Being a parent is shown to evoke joy, positive affect, happiness, and meaning in life (Nelson et al. 2013). On the contrary, non-parents report higher quality of life than parents (Hansen 2012). The current study did not show gratitude to differ between parents and non-parents. This may, first, suggest that, although gratitude may be associated with positive emotional states and feelings of well-being, it is phenomenologically distinct from these states, and, secondly, that individuals with and without children experience similar levels of gratitude.

4.2 Prospective Associations Between Gratitude and Symptoms of Psychopathology

The findings from the current study shed more light on the previously suggested protective effects of gratitude against psychopathology (Petrocchi and Couyoumdjian 2016; Wood et al. 2008a). When not taking into account current symptoms of psychopathology, our study indeed found gratitude to be a highly significant, albeit weak negative predictor of future psychopathology symptoms, in line with previous research showing gratitude to longitudinally predict lower levels of stress, depression and anxiety (Kleiman et al. 2013; Krause 2009; Lies et al. 2014; Wood et al. 2008a). However, our study findings also revealed that the current presence of psychopathology is by far the strongest predictor of psychopathology in the future, irrespective of gratitude, and a lack of attention thereto may have led, in part, to exaggerated or imprecise findings regarding the protective effects of gratitude against psychopathology in previous reports.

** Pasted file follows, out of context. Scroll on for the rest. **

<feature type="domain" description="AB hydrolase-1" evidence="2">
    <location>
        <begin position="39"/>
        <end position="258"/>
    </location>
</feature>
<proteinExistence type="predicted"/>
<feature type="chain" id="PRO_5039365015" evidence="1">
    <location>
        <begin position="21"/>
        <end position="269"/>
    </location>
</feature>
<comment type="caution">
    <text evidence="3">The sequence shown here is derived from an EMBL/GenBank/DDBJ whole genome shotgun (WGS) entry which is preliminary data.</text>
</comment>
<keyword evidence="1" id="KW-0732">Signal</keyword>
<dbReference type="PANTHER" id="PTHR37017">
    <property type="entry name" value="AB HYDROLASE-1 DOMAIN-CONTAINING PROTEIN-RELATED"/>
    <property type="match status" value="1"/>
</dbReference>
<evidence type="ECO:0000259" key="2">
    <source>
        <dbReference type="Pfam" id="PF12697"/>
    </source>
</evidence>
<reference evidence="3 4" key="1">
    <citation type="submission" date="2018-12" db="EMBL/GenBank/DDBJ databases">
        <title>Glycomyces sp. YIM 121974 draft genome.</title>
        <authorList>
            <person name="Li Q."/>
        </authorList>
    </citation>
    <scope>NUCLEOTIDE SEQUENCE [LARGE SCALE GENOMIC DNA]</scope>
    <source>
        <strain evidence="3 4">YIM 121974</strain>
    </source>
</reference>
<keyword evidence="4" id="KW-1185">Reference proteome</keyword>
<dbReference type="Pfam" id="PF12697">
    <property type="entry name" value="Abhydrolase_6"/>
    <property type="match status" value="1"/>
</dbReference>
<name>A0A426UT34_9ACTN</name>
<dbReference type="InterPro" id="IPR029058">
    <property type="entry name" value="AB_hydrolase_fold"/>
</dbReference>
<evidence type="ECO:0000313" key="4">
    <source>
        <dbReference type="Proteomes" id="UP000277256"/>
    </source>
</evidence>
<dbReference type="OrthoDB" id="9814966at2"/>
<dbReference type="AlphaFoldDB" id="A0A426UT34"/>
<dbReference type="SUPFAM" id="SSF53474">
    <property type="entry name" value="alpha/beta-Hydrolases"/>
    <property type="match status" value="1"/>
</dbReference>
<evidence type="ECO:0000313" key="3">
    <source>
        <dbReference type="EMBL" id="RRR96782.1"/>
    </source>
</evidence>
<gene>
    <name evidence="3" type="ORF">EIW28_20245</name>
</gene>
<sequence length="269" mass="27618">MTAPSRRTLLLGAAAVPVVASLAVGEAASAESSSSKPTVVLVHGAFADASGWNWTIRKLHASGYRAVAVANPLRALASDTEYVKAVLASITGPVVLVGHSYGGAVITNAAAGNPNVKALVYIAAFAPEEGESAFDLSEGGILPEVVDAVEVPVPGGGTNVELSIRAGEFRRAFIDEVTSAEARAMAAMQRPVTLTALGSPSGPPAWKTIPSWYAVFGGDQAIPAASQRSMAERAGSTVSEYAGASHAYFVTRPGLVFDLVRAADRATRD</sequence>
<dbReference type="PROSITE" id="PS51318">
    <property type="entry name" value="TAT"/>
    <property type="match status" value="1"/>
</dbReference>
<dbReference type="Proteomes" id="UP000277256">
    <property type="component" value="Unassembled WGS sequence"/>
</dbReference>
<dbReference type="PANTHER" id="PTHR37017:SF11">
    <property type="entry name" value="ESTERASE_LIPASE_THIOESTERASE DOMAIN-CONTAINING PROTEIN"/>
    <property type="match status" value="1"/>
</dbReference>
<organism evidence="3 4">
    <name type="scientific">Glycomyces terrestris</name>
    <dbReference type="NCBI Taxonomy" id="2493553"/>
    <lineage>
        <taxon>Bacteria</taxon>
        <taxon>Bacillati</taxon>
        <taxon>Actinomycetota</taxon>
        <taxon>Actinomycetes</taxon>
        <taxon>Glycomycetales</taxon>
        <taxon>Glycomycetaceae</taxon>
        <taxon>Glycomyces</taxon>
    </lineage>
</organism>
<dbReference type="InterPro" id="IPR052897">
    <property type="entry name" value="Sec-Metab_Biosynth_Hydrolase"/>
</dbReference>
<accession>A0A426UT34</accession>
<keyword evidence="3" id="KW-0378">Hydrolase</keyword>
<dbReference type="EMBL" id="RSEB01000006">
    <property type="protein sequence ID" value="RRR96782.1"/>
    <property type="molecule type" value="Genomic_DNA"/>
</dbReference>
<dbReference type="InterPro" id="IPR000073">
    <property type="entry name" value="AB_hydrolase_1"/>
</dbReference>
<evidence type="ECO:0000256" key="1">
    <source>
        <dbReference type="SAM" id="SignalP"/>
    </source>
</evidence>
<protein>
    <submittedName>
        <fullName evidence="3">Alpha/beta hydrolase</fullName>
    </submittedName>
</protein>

Our findings are somewhat contradictory to those from a study by Wood et al. (2008a) in which higher levels of gratitude were longitudinally linked to lower levels of stress and depression, also when correcting for previous levels of these mental illness symptoms. However, the study by Wood et al. (2008a) specifically focused on the mechanics of gratitude during a life transition, and the study sample therefore consisted of first year undergraduate students (18–19 years old) who had just started their studies, whereas the current study was performed in a large, demographically diverse general population sample without a specific focus on life events. The discrepancy in findings between Wood et al.’s study (2008a) and ours may therefore suggest that the protective impact of gratitude on psychopathology is possibly more apparent in the context of a stressful life event, during which an individual undergoes changes in levels of mental health (Wheaton 1990), as further evidenced by longitudinal studies linking gratitude to post-traumatic growth (Tsai et al. 2016; Zhou and Wu 2015), and long-term survivorship in cancer patients (Hulett et al. 2015). Further longitudinal studies are needed, however, to systematically map the mechanics of gratitude in the context of adjustment and resilience to adversity.

4.3 Prospective Associations Between Gratitude and Subjective Well-Being